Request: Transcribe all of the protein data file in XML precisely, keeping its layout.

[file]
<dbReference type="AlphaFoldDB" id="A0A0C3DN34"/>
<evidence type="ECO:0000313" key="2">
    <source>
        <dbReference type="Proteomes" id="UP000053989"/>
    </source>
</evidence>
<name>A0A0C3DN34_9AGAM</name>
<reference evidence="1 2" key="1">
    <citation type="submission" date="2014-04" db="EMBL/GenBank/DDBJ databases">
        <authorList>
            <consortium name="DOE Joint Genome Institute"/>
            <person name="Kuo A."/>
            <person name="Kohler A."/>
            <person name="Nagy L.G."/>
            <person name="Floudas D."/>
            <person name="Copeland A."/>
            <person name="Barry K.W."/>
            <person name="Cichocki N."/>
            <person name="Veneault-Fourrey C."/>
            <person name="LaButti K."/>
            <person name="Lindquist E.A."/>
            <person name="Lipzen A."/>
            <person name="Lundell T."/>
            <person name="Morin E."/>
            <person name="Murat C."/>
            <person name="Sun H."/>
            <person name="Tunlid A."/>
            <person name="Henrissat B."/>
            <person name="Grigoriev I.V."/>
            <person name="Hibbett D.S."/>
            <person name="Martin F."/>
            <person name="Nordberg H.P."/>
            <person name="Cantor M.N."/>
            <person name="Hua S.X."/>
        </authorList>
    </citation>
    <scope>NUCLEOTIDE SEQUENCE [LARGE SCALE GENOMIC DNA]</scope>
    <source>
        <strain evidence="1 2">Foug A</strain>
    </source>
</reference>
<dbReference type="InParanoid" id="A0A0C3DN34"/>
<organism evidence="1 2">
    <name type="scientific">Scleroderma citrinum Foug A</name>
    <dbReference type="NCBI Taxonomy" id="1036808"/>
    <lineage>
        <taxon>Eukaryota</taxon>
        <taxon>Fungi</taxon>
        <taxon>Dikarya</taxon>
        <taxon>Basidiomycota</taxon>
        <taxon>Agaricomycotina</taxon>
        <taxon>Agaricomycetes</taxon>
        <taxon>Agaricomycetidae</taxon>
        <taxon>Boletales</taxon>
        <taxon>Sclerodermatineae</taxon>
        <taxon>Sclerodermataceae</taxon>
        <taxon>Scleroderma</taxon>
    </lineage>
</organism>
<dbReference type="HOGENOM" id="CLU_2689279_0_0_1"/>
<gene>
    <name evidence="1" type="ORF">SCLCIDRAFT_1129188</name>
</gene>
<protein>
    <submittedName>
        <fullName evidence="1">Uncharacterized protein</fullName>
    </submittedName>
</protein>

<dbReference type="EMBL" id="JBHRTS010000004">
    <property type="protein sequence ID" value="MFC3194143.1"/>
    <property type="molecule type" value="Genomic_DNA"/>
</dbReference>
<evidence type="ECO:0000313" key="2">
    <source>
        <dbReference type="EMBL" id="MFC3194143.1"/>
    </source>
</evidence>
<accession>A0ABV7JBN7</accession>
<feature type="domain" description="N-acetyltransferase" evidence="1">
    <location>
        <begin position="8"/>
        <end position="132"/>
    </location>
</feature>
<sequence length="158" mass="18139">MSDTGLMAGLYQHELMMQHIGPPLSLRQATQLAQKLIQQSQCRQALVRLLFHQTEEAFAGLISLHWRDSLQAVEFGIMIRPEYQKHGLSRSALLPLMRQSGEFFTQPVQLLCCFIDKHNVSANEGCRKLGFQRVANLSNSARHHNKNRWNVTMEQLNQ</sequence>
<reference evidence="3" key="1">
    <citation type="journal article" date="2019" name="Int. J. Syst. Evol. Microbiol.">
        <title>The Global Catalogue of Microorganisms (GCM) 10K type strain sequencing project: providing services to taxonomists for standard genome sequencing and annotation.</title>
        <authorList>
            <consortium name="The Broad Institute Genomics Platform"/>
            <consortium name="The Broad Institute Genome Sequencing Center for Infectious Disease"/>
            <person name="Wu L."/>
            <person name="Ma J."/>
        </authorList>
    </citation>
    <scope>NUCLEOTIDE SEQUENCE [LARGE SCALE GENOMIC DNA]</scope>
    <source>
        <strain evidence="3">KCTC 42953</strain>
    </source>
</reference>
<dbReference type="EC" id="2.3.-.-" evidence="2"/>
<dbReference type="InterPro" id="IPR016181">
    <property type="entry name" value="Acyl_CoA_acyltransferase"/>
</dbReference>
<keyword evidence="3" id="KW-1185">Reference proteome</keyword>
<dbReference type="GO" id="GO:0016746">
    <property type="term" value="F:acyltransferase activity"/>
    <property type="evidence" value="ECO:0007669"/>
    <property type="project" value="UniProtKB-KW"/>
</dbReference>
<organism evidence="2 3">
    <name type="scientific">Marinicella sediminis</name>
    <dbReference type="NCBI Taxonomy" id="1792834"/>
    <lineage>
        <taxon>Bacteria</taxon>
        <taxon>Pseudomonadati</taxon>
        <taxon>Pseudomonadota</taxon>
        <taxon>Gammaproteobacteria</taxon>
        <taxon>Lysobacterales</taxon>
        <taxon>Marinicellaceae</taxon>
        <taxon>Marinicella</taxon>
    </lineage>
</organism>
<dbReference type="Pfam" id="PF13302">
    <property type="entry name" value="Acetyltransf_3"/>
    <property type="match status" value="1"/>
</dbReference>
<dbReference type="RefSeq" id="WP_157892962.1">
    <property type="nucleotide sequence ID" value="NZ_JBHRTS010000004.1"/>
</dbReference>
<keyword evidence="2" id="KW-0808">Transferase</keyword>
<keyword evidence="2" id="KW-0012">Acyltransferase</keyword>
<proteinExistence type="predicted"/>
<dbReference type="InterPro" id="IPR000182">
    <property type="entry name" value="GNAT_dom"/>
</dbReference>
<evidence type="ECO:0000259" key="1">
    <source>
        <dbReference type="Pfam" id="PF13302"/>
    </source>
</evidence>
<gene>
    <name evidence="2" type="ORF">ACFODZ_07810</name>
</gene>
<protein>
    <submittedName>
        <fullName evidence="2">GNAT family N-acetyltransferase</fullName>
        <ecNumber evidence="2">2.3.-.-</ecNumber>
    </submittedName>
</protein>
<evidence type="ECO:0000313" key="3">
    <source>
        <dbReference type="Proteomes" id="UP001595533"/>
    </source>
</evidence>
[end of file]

<dbReference type="AlphaFoldDB" id="A0A0C3DN34"/>
<evidence type="ECO:0000313" key="2">
    <source>
        <dbReference type="Proteomes" id="UP000053989"/>
    </source>
</evidence>
<name>A0A0C3DN34_9AGAM</name>
<reference evidence="1 2" key="1">
    <citation type="submission" date="2014-04" db="EMBL/GenBank/DDBJ databases">
        <authorList>
            <consortium name="DOE Joint Genome Institute"/>
            <person name="Kuo A."/>
            <person name="Kohler A."/>
            <person name="Nagy L.G."/>
            <person name="Floudas D."/>
            <person name="Copeland A."/>
            <person name="Barry K.W."/>
            <person name="Cichocki N."/>
            <person name="Veneault-Fourrey C."/>
            <person name="LaButti K."/>
            <person name="Lindquist E.A."/>
            <person name="Lipzen A."/>
            <person name="Lundell T."/>
            <person name="Morin E."/>
            <person name="Murat C."/>
            <person name="Sun H."/>
            <person name="Tunlid A."/>
            <person name="Henrissat B."/>
            <person name="Grigoriev I.V."/>
            <person name="Hibbett D.S."/>
            <person name="Martin F."/>
            <person name="Nordberg H.P."/>
            <person name="Cantor M.N."/>
            <person name="Hua S.X."/>
        </authorList>
    </citation>
    <scope>NUCLEOTIDE SEQUENCE [LARGE SCALE GENOMIC DNA]</scope>
    <source>
        <strain evidence="1 2">Foug A</strain>
    </source>
</reference>
<dbReference type="InParanoid" id="A0A0C3DN34"/>
<organism evidence="1 2">
    <name type="scientific">Scleroderma citrinum Foug A</name>
    <dbReference type="NCBI Taxonomy" id="1036808"/>
    <lineage>
        <taxon>Eukaryota</taxon>
        <taxon>Fungi</taxon>
        <taxon>Dikarya</taxon>
        <taxon>Basidiomycota</taxon>
        <taxon>Agaricomycotina</taxon>
        <taxon>Agaricomycetes</taxon>
        <taxon>Agaricomycetidae</taxon>
        <taxon>Boletales</taxon>
        <taxon>Sclerodermatineae</taxon>
        <taxon>Sclerodermataceae</taxon>
        <taxon>Scleroderma</taxon>
    </lineage>
</organism>
<dbReference type="HOGENOM" id="CLU_2689279_0_0_1"/>
<gene>
    <name evidence="1" type="ORF">SCLCIDRAFT_1129188</name>
</gene>
<protein>
    <submittedName>
        <fullName evidence="1">Uncharacterized protein</fullName>
    </submittedName>
</protein>

<dbReference type="EMBL" id="JBHRTS010000004">
    <property type="protein sequence ID" value="MFC3194143.1"/>
    <property type="molecule type" value="Genomic_DNA"/>
</dbReference>
<evidence type="ECO:0000313" key="2">
    <source>
        <dbReference type="EMBL" id="MFC3194143.1"/>
    </source>
</evidence>
<accession>A0ABV7JBN7</accession>
<feature type="domain" description="N-acetyltransferase" evidence="1">
    <location>
        <begin position="8"/>
        <end position="132"/>
    </location>
</feature>
<sequence length="158" mass="18139">MSDTGLMAGLYQHELMMQHIGPPLSLRQATQLAQKLIQQSQCRQALVRLLFHQTEEAFAGLISLHWRDSLQAVEFGIMIRPEYQKHGLSRSALLPLMRQSGEFFTQPVQLLCCFIDKHNVSANEGCRKLGFQRVANLSNSARHHNKNRWNVTMEQLNQ</sequence>
<reference evidence="3" key="1">
    <citation type="journal article" date="2019" name="Int. J. Syst. Evol. Microbiol.">
        <title>The Global Catalogue of Microorganisms (GCM) 10K type strain sequencing project: providing services to taxonomists for standard genome sequencing and annotation.</title>
        <authorList>
            <consortium name="The Broad Institute Genomics Platform"/>
            <consortium name="The Broad Institute Genome Sequencing Center for Infectious Disease"/>
            <person name="Wu L."/>
            <person name="Ma J."/>
        </authorList>
    </citation>
    <scope>NUCLEOTIDE SEQUENCE [LARGE SCALE GENOMIC DNA]</scope>
    <source>
        <strain evidence="3">KCTC 42953</strain>
    </source>
</reference>
<dbReference type="EC" id="2.3.-.-" evidence="2"/>
<dbReference type="InterPro" id="IPR016181">
    <property type="entry name" value="Acyl_CoA_acyltransferase"/>
</dbReference>
<keyword evidence="3" id="KW-1185">Reference proteome</keyword>
<dbReference type="GO" id="GO:0016746">
    <property type="term" value="F:acyltransferase activity"/>
    <property type="evidence" value="ECO:0007669"/>
    <property type="project" value="UniProtKB-KW"/>
</dbReference>
<organism evidence="2 3">
    <name type="scientific">Marinicella sediminis</name>
    <dbReference type="NCBI Taxonomy" id="1792834"/>
    <lineage>
        <taxon>Bacteria</taxon>
        <taxon>Pseudomonadati</taxon>
        <taxon>Pseudomonadota</taxon>
        <taxon>Gammaproteobacteria</taxon>
        <taxon>Lysobacterales</taxon>
        <taxon>Marinicellaceae</taxon>
        <taxon>Marinicella</taxon>
    </lineage>
</organism>
<dbReference type="Pfam" id="PF13302">
    <property type="entry name" value="Acetyltransf_3"/>
    <property type="match status" value="1"/>
</dbReference>
<dbReference type="RefSeq" id="WP_157892962.1">
    <property type="nucleotide sequence ID" value="NZ_JBHRTS010000004.1"/>
</dbReference>
<keyword evidence="2" id="KW-0808">Transferase</keyword>
<keyword evidence="2" id="KW-0012">Acyltransferase</keyword>
<proteinExistence type="predicted"/>
<dbReference type="InterPro" id="IPR000182">
    <property type="entry name" value="GNAT_dom"/>
</dbReference>
<evidence type="ECO:0000259" key="1">
    <source>
        <dbReference type="Pfam" id="PF13302"/>
    </source>
</evidence>
<gene>
    <name evidence="2" type="ORF">ACFODZ_07810</name>
</gene>
<protein>
    <submittedName>
        <fullName evidence="2">GNAT family N-acetyltransferase</fullName>
        <ecNumber evidence="2">2.3.-.-</ecNumber>
    </submittedName>
</protein>
<evidence type="ECO:0000313" key="3">
    <source>
        <dbReference type="Proteomes" id="UP001595533"/>
    </source>
</evidence>